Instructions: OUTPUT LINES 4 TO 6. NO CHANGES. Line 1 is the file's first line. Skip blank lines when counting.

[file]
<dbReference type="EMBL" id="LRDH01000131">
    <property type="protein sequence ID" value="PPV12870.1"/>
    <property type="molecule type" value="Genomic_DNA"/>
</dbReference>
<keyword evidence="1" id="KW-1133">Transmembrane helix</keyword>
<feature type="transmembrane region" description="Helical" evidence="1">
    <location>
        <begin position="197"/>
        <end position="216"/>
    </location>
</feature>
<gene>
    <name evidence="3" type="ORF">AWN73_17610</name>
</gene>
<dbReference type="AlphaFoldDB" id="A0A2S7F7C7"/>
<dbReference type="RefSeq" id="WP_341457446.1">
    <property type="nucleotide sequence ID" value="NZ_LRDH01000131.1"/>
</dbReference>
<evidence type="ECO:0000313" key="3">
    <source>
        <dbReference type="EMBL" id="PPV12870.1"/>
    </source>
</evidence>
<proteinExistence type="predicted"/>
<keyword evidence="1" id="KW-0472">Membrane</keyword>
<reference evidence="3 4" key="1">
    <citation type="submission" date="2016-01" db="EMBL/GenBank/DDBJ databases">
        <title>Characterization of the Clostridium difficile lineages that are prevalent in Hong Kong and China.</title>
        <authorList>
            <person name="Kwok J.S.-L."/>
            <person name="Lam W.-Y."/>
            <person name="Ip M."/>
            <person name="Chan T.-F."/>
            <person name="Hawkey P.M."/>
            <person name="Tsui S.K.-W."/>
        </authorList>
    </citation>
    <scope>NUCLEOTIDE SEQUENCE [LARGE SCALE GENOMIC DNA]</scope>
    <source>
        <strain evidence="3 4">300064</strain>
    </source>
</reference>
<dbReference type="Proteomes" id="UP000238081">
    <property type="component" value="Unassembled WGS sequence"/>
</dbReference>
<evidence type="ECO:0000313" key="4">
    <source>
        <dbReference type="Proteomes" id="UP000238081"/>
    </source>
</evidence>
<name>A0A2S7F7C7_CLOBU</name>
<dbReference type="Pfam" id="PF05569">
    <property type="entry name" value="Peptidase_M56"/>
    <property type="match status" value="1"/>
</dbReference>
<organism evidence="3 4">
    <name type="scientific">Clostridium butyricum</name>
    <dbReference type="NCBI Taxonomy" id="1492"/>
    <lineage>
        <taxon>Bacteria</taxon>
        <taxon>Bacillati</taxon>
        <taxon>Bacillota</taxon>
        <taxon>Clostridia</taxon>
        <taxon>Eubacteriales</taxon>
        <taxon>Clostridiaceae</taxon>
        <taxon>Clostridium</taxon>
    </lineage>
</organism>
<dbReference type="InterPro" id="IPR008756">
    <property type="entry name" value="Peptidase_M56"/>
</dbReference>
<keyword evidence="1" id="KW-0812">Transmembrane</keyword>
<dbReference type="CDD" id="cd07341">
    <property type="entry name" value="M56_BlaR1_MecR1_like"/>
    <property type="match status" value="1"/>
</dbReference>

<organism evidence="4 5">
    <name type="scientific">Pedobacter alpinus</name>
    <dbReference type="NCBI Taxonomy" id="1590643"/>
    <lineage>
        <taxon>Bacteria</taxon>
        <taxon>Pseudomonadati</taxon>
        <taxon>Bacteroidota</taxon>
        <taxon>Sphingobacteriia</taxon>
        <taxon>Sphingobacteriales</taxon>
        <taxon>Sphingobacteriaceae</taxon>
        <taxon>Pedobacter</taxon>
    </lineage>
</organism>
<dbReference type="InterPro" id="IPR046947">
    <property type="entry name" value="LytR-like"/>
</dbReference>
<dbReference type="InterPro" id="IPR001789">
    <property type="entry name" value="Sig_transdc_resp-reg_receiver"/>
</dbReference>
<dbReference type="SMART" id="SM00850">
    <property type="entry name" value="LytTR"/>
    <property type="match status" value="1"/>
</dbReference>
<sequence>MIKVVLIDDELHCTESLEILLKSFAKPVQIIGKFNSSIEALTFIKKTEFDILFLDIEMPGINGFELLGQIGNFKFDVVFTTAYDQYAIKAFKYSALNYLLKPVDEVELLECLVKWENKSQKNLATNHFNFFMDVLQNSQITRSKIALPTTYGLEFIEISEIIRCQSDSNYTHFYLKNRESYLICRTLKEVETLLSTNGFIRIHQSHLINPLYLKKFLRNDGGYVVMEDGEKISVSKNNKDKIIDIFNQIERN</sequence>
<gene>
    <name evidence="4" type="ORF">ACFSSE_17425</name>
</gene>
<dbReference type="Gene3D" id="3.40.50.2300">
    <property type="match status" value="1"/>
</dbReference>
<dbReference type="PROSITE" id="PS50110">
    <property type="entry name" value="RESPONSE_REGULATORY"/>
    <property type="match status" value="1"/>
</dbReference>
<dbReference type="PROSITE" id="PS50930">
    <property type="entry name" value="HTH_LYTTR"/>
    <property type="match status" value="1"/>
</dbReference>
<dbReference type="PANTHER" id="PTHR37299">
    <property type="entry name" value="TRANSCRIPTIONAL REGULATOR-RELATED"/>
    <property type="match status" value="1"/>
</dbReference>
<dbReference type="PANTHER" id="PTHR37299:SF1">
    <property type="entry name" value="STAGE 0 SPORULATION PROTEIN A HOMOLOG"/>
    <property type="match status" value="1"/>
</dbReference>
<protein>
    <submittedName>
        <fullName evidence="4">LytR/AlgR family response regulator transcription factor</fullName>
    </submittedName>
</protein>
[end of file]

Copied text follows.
</dbReference>
<keyword evidence="1" id="KW-1133">Transmembrane helix</keyword>
<feature type="transmembrane region" description="Helical" evidence="1">